8.         int j = 0; /*counter to search schedule*/
  10.         int closest = time - schedule.depart[0];
  11.         /*initially, the closest flight time is the first departure*/
  13.         int temp;
  14.         /*compares each departure time with current closest flight time*/
  16.         if (closest < 0)
  17.         {
  18.                 closest *= -1;  /*set closest as absolute value if negative*/
  19.         }
  21.         while (j <= FLIGHTS)
  22.         {
  23.                 temp = time - schedule.depart[j];
  25.                 if (temp < 0)
  26.                 {
  27.                         temp *= -1;  /*temp is absolute value if negative*/   
  29.                 }
  31.                 if (temp < closest)
  32.                 {
  33.                         closest = schedule.depart[j];
  34.                         /*current departure is now closest to user's input*/
  35.                 }
  37.                 j++; /*check next departure time*/
  38.         }
  40.         return closest;
  41. }

Expand|Select|Wrap|Line Numbers
  1. #include <stdio.h>
  2. #include <string.h>
  4. #define FLIGHTS 8
  6. typedef struct
  7. {
  8.         int depart;
  9.         int arrive;
  10.         const char *attendant;
  11. } flight;  /*flight is now a new structure type*/
  13. int find_departure(int time, flight schedule[]);
I hope this makes it more clear as to what I'm trying to accomplish here. Thanks to everyone's help and input thus far.....

Mar 9 '09 #5
2,425 Expert 2GB
How do you choose to denote midnight in the arrive or depart field? I suggest that "2400" is better than "0". An uninitialized flight structure (or one lacking an initializer value for arrive or depart) will assign the value "0". Life is easier for you if "0" is an obviously invalid value.

I suggest you provide a MIDNIGHT macro and then use that macro in your initializers instead of a literal number.

Are you sure you don't need arrival and departure dates too?
Mar 9 '09 #6
Hey donbock,

You know, I didn't even think about using '2400' instead of '0' to denote midnight. I think I will define a macro for that. I plan to include arrival and departure dates later on once I get everything else working. And then I just remembered that I need to test for invalid input as well. So thanks for that.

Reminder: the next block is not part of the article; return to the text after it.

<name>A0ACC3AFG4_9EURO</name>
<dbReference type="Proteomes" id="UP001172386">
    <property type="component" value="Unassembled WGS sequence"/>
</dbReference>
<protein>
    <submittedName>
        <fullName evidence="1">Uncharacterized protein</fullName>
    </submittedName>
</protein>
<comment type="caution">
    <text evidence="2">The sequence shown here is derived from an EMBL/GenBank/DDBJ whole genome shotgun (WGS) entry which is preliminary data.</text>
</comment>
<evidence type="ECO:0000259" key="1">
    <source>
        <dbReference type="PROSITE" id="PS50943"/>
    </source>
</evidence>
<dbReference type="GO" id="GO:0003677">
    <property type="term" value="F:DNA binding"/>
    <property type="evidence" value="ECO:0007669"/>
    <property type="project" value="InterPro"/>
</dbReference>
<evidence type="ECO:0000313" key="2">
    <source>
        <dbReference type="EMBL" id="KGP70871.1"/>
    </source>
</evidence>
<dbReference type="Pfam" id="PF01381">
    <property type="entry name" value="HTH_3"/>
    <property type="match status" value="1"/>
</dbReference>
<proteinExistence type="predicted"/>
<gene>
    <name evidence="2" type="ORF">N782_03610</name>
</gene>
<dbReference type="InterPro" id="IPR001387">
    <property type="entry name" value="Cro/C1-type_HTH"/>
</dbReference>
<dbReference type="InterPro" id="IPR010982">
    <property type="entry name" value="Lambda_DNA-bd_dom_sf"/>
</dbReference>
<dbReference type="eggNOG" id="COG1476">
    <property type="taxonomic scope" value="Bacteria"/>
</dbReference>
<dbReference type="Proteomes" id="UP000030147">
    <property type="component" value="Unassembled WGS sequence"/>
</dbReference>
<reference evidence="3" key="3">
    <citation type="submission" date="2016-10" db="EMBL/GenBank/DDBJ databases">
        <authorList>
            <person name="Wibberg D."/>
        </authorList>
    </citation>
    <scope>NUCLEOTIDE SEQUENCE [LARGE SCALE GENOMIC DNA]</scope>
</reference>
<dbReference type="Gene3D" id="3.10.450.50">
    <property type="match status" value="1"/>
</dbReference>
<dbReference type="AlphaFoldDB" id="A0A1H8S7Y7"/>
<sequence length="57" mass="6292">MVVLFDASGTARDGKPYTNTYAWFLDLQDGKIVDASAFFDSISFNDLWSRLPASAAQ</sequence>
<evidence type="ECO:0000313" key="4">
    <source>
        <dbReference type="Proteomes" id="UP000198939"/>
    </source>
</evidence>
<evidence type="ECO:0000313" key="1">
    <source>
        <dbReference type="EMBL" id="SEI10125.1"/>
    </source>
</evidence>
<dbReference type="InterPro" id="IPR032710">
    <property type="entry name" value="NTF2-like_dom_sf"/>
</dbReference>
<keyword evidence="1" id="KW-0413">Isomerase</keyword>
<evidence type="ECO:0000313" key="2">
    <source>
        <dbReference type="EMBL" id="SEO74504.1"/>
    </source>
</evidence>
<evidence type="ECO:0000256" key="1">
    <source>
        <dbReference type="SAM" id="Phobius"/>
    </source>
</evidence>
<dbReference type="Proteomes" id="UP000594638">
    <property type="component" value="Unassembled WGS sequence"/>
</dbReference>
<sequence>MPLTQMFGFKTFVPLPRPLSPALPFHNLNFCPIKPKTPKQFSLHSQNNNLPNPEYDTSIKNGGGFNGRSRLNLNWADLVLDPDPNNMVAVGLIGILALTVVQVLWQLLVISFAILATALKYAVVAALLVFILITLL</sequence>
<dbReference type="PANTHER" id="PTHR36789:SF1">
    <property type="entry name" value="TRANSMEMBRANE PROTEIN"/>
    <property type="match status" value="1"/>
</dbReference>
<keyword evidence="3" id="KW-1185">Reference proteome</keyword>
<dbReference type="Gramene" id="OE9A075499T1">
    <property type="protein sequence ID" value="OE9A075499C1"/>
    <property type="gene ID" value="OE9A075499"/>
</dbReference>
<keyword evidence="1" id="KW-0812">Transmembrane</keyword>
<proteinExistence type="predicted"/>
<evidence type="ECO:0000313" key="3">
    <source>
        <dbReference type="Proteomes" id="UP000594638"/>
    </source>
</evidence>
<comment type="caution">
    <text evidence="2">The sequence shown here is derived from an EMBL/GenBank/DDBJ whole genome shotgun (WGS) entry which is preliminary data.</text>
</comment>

The main issue, though, lies in me trying to pass my structure to my function. When I try to compile it, I get the error message " syntax error before 'flight' ", and I can't figure out why. Is it because I have my structure defined as a typedef and structures can't be passed to functions this way?
Mar 9 '09 #7
2,425 Expert 2GB
The compiler error message ought to report a line number. Please relate that line number to the equivalent line in the source listings you provided (msg #5 or #1). Please provide the complete compiler error message (cut and paste).
Mar 10 '09 #8

From Message #5, the line that is causing the error from the source code I provided occurs in Line #19 of my main( ) function, which is the first block of code in Message 5. Here is the complete error message from my compiler:

!gcc main.c && ./a.out
main.c: In function `main':
main.c:22: error: syntax error before "flight"

Hope this clarifies things a bit.
Mar 10 '09 #9
2,425 Expert 2GB
Standard C only permits you to define variables immediately after an open brace or immediately after another variable definition. You should move lines 6 and 7 below the structure initializer.
Mar 10 '09 #10
687 512MB
Don't include types in function's argument list when calling it:

find_departure(int time, schedule)
Mar 10 '09 #11
2,425 Expert 2GB
In function find_departure (and its prototype), you should avoid using the name "time" for the first argument. "time" is the name of a Standard C Library function in <time.h>. You can get away with using it as long as you don't include <time.h>, but it is bad form to overload standard names.
Mar 10 '09 #12
Try this as an example:

void displayOutput (struct mailBox *); //Prototype
typedef struct mailBox{
int number;

struct mailBox mailBoxes[TOTAL_MAILBOXES]; //Declaration

displayOutput(mailBoxes);//Passing array of structs to a function

void displayOutput(struct mailBox * mB){ //Function itself
Mar 11 '09 #13